Exercise Do you need to be sore the day after workout?

You know the feeling, you wake up the day after a workout and you struggle to get yourself out of bed you, getting off the toilet seat is painful, getting dressed seems like a mission for you to accomplish. Yep you have DOMS.

Delayed onset muscle soreness (DOMS), often peaks at 48 hours post workout. According to a 2013 study by Bret Contreras and Dr. Brad Schoenfeld.

Do you need to be sore the day after your workout?

“DOMS appears to be a product of inflammation caused by microscopic tears in the connective tissue elements that sensitize nociceptors and thereby heighten the sensations of pain.”

Some people seek out DOMS no matter what

They gauge the effectiveness of their training sessions on how much of it they can elicit, thinking the more sore they are, the more progress they’ve made.. Should this the objective of each and every session?

Whether or not it’s mandatory to make progress in the gym, the answer can be a tricky one.

In order for your training to progress and this could mean add muscle mass or lose fat, get faster and/or become more powerful. There are different factors at play, however it’s crucial to consistently challenge the body and muscles to adapt.

When you try a new workout or unfamiliar exercises, the body is going to respond with some feedback the next day. This commonly is muscle soreness.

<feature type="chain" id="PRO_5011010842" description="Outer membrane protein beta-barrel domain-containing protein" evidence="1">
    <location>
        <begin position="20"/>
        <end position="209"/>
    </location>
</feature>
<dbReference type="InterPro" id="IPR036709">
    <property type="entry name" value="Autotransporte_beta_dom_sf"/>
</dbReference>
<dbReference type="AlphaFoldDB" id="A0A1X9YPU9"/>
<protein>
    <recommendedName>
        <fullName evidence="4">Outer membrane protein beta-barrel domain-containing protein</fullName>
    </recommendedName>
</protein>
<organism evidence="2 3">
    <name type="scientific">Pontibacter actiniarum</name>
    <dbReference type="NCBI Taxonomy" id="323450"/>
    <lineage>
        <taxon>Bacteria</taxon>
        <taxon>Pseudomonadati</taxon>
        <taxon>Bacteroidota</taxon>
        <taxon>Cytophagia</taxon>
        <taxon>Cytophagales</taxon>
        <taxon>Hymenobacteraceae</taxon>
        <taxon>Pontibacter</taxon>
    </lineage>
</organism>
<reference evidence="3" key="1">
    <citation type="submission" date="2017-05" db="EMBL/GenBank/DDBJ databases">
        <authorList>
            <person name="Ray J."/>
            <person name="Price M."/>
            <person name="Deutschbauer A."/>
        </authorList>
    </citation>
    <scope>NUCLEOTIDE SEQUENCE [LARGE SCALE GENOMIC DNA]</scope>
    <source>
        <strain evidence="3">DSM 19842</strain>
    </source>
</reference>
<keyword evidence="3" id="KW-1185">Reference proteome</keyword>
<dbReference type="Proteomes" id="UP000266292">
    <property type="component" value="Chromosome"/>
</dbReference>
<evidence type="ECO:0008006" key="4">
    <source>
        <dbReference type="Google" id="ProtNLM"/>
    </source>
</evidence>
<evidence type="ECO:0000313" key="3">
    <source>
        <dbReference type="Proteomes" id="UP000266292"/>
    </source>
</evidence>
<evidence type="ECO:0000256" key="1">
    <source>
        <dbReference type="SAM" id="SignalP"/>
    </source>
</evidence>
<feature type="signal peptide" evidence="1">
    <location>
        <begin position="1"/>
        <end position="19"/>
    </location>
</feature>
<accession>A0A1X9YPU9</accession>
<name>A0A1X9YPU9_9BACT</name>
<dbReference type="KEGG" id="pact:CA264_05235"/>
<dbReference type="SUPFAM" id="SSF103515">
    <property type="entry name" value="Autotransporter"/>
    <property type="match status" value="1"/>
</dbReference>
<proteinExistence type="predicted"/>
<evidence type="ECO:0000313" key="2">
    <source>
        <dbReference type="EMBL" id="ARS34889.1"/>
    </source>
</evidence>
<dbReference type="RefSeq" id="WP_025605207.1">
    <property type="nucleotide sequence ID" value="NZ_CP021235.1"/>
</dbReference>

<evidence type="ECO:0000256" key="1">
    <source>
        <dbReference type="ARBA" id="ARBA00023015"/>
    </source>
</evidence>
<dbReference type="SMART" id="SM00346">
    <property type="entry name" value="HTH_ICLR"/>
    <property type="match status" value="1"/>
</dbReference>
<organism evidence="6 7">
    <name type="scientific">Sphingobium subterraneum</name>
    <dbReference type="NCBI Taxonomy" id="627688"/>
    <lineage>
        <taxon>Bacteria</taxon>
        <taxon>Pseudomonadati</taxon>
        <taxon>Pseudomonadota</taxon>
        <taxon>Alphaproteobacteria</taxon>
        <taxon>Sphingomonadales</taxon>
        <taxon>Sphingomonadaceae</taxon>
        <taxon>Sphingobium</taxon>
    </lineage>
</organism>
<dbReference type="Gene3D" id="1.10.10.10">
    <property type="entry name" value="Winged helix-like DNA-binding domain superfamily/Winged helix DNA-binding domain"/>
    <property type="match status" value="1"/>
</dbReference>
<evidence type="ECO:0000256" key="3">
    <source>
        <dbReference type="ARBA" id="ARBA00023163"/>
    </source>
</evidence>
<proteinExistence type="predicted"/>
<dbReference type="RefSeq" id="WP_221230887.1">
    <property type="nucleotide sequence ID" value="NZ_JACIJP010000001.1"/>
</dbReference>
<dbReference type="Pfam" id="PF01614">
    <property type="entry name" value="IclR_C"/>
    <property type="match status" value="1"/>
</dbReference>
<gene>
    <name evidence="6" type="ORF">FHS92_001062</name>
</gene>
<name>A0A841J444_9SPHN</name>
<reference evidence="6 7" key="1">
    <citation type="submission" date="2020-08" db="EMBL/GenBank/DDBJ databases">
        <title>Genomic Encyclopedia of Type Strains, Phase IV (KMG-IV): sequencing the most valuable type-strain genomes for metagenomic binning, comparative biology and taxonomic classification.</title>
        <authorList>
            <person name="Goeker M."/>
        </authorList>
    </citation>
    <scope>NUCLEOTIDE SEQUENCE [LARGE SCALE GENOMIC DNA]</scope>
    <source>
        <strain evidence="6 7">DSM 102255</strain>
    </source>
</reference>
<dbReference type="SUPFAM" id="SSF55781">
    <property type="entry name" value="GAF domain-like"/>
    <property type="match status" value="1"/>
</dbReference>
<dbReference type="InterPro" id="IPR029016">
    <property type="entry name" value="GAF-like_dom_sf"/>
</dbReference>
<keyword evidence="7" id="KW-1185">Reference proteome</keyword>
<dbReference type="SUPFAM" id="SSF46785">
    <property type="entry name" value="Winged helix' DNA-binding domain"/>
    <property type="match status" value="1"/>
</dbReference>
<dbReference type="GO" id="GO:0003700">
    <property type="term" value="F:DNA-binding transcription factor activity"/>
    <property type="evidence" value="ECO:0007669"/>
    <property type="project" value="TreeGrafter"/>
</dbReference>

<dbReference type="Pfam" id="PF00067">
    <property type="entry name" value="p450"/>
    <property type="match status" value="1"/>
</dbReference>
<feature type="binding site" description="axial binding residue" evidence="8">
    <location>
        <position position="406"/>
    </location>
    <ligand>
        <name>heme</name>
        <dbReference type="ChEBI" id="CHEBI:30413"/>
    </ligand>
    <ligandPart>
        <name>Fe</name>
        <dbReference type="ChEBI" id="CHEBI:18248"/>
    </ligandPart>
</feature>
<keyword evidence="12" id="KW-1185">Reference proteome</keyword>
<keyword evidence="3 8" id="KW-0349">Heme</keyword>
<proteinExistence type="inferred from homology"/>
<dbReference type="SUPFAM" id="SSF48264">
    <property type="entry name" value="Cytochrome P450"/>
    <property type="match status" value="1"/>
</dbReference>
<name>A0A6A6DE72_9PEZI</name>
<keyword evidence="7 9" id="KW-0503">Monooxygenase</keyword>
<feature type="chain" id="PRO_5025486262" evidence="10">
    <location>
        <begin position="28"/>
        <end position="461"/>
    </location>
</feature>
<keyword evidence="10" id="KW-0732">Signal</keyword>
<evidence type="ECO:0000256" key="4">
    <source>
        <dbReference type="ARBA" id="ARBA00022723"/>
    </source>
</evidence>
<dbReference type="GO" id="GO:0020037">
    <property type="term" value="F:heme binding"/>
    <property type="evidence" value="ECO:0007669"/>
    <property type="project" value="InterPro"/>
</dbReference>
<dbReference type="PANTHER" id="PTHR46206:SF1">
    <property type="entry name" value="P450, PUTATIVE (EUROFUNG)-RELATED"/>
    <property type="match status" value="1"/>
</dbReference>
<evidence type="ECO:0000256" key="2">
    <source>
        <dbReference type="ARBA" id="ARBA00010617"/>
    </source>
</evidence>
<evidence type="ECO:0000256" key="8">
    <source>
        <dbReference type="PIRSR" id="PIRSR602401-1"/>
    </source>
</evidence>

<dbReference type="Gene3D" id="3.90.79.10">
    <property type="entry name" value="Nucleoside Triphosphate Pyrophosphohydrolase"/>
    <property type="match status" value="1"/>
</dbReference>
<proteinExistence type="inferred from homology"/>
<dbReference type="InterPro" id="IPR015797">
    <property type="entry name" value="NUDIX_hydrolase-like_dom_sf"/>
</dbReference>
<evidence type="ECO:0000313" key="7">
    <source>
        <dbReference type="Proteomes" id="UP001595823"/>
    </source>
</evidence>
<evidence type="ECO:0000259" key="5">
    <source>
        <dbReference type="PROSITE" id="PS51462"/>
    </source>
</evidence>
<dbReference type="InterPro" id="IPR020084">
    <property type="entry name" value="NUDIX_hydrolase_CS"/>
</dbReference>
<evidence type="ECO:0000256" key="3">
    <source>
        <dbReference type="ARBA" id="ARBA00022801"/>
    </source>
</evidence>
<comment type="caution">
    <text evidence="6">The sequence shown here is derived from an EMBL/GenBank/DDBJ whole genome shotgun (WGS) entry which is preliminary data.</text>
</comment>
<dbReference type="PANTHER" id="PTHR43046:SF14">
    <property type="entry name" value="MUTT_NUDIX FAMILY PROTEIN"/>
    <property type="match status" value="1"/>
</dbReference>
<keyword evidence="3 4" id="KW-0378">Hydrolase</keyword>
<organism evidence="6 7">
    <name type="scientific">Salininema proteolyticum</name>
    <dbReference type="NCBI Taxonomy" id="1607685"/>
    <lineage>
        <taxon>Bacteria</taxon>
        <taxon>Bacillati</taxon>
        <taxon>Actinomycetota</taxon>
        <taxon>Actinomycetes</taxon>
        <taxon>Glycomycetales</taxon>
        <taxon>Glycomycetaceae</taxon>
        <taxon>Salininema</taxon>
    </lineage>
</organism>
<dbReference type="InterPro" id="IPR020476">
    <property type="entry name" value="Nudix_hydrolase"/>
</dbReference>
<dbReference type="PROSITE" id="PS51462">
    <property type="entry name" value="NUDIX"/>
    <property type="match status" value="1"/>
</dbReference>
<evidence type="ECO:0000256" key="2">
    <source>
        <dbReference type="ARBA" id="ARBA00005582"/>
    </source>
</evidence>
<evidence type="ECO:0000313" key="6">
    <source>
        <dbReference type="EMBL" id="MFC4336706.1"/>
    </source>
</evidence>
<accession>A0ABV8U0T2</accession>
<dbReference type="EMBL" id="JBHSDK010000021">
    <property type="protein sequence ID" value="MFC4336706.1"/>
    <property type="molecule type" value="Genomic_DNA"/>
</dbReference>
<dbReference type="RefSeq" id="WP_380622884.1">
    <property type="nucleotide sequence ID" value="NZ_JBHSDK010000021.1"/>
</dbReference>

However there’s a difference between muscle soreness and pain

Soreness is ok. Pain however, is an indication that the workout was too intense for our muscles and tendons.However the amount or degree of soreness people experience can vary. More or consistent soreness doesn’t necessarily equate to better results. Likewise, no soreness or dulled soreness doesn’t necessarily equate to a waste of time.

Generally speaking, as one grows more comfortable with a routine or exercise, the degree of DOMS will decrease; which is why it’s important that you don’t do the same exercises or use the same load or sets/reps for an extended amount of time.

If you never get sore, there’s a good chance you’re not challenging yourself enough

It’s not ideal to be sore all the time, either. More so recovery through calories, hydration, massage, sleep and rest is just as important as other factors, if not more so.

What do you think?